This is the story of Calypso, also known as Callie. It’s a success story if you look at success from a feline point of view and not necessarily from a human’s. Callie is a mostly tortie-with-a-white-bib-and-socks shorthair, with wild markings on her face that make her look as though she’d been designed by Picasso in his Cubist period. Some think she’s odd looking; I think she’s beautiful. Odd or beautiful, everyone agrees, though, that with her huge, round green eyes, she’s exceedingly striking.
That is, if you’re lucky enough to catch a glimpse of her. I guess you could call her semi-feral. Born in a back yard in downtown Toronto, she and her colony were being fed by a kind man named Patrick. Patrick could sometimes lure her into his apartment from time to time, but she was very skittish. Alas, the whole colony except Calypso died in a short period of time — of what we don’t know, because she has tested negative for the fatal viruses. Her mother died, her siblings, and then her own first litter — one of the kittens died right in Patrick’s hand. Then he had to move suddenly and could find no one willing to feed her. In desperation he took her to the Humane Society. They kept her a week and declared her unsocialized and therefore unadoptable. They would have euthanized her if Patrick hadn’t taken her back. Then he phoned us, the Annex Cat Rescue, frantic. He had to move in 48 hours. Could we take her?
We had no foster homes available. I had about eight or nine cats and kittens in my house at the time, but heck, what was one more? Patrick brought her over. He called her “Little Cat,” though she’s not so little — she’s tall and long and sleek. I took one look at that jazzy face with the sea-green eyes and named her Calypso. I figured I’d give her time to settle in and then we’d see if she tame up enough to be adoptable.
Well, Callie settled in just fine, but that was nearly a year ago and she’s only slightly less wild than when she arrived. The amazing thing about her, though, is that although she’s still very nervous about humans, she has never scratched or bitten me when I’ve handled her. Which isn’t easy — there are only two spots in the house she feels safe enough to let me pick her up — one chair in the kitchen, and one in my home office. Anywhere else, if I reach out to touch her, she flees from me as though I were some scary monster. On the other hand, she gives me those slow blinks — the cat equivalent of kisses — all the time, as long as I respect her safety zone. And when she does let me pick her up, within five seconds she’s purring like an engine, rubbing her head against my hand, etc. A crazy girl.
If Callie still isn’t sure about humans, she adores other cats, perhaps because of her tragic history of loss. Within an hour of her arrival, she had buddied up to a nursing stray I had in the house and within three hours was grooming the kittens. Amazingly the queen, Sweet Pea, was more than tolerant — she took to Callie like a long-lost twin. Next Callie fell in love with my Burmese, Moki. I have never seen such displays of affection — somewhat unrequited, I’m afraid — from one cat to another. Whenever she spots him, she gives little cries of passionate delight and runs up to him and tries to rub her body along the length of his. Mr. Moke plays it cool. He allows her to do this but doesn’t usually respond in kind, because the truth is, he already has a “mate,” a Humane Society refugee tabby named Pippin. (As my two original cats, before I began fostering, these two are very bonded.) Other times Moki permits or initiates play with Callie — wrestling, chasing, etc. and she happily engages. With new cats, she sometimes hisses a bit, but mostly accepts them very quickly.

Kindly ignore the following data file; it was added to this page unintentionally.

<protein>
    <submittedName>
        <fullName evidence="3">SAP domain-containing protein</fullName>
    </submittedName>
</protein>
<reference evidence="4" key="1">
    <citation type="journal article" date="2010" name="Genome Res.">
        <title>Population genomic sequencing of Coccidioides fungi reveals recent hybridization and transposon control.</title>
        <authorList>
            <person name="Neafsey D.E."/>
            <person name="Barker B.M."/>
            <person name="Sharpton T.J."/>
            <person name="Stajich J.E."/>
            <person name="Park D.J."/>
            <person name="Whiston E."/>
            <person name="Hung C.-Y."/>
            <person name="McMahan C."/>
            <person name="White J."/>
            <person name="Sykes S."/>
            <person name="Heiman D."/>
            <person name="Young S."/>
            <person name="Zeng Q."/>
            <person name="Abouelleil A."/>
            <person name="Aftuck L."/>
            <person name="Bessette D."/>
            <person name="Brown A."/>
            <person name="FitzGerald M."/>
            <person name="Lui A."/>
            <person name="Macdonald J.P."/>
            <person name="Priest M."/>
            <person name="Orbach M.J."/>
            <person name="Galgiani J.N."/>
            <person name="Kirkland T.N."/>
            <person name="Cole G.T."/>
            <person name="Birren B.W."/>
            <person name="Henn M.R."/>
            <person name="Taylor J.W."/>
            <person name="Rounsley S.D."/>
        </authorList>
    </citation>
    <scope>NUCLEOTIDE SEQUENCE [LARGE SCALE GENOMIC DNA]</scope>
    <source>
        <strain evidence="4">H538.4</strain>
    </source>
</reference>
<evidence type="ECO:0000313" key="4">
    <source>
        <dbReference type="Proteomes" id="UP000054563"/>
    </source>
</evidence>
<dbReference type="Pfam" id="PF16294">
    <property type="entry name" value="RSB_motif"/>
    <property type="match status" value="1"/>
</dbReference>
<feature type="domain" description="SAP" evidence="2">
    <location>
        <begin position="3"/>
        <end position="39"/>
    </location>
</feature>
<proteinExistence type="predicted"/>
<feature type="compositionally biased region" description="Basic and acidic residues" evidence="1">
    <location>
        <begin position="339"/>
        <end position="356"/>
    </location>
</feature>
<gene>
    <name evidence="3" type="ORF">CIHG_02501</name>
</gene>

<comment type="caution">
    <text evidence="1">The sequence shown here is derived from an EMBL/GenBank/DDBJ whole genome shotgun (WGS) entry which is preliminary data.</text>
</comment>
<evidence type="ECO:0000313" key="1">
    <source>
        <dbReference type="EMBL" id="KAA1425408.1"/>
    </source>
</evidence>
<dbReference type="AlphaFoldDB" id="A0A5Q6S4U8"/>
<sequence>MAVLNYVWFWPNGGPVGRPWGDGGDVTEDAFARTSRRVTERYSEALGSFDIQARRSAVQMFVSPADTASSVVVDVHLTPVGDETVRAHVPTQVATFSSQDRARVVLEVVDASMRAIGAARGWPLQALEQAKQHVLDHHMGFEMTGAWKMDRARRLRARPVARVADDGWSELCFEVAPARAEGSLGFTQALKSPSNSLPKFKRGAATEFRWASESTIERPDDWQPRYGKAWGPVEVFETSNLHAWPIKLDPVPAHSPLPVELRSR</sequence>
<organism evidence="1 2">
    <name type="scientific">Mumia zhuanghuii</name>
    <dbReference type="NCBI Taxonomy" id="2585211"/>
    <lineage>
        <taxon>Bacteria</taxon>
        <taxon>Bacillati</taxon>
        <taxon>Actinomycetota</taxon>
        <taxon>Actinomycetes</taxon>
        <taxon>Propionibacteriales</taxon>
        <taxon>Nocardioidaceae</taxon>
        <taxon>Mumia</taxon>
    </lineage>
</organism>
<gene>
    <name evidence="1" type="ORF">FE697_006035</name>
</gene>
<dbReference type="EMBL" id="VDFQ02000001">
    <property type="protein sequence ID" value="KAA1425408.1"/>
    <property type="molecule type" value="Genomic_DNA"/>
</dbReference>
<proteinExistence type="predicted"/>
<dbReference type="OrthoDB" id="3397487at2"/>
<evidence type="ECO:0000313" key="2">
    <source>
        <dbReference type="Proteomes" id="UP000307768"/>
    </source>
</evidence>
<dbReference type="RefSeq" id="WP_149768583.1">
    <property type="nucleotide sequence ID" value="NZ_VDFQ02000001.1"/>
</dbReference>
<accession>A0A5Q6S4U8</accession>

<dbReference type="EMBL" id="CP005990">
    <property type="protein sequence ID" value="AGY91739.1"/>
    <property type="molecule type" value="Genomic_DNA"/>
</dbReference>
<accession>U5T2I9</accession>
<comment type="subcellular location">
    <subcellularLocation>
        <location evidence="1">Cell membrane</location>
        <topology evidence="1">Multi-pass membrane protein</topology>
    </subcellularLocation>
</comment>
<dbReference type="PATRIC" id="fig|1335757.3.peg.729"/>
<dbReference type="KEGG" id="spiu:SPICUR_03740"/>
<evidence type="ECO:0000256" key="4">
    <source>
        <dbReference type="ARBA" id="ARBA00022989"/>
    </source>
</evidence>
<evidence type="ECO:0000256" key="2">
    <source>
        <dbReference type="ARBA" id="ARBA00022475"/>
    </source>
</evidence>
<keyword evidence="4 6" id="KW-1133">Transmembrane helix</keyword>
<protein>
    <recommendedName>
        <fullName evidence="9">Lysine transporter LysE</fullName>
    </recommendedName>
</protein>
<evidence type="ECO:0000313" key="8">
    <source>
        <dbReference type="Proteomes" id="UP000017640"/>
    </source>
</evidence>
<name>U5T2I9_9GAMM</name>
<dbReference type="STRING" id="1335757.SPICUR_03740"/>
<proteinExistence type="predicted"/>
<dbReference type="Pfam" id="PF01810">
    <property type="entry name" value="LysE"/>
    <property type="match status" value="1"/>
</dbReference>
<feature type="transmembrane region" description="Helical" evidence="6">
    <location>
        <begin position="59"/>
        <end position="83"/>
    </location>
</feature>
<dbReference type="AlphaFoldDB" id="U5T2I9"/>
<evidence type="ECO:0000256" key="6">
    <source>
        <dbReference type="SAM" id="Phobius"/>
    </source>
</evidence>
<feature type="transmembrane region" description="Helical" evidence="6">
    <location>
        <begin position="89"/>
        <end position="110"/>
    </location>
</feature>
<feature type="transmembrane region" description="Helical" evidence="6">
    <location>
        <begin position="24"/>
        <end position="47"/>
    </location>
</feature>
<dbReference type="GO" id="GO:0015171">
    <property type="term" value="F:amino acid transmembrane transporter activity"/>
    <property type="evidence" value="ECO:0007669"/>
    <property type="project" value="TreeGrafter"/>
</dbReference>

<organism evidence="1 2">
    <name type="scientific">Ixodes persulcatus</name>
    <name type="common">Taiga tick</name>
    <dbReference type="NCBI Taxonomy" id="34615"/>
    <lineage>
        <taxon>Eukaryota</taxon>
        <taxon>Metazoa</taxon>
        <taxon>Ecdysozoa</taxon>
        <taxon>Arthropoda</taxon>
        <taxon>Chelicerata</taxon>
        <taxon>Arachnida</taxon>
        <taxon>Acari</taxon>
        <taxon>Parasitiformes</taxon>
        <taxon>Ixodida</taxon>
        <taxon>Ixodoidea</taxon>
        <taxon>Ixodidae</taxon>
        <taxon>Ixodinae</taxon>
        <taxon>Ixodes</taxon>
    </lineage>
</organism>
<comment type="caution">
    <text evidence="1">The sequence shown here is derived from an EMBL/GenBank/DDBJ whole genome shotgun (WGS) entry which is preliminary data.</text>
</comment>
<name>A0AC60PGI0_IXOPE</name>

Since she has never tamed up, though, she has not been adopted. So at some point I told the group that I was making a permanent commitment to her. It doesn’t matter if she won’t let me pet her much — the Burmese and the tabby give me all the affection I need. (Besides, the few “Callie cuddles” I get are all the sweeter for being so rare!) And I get infinite pleasure looking at her amazing face and huge eyes, and just watching her be a cat — she looks like a panther when she runs, yet she can also get up to the silliest, most undignified tricks when she’s playing!
Callie seems exceptionally happy here. She never tries to get out, though she enjoys looking out the windows. She plays with catnip mice and rubber balls and the other cats and even with me sometimes — if I’m on the other end of a Cat Dancer toy. So, yes, I think Calypso would agree: this is a success story!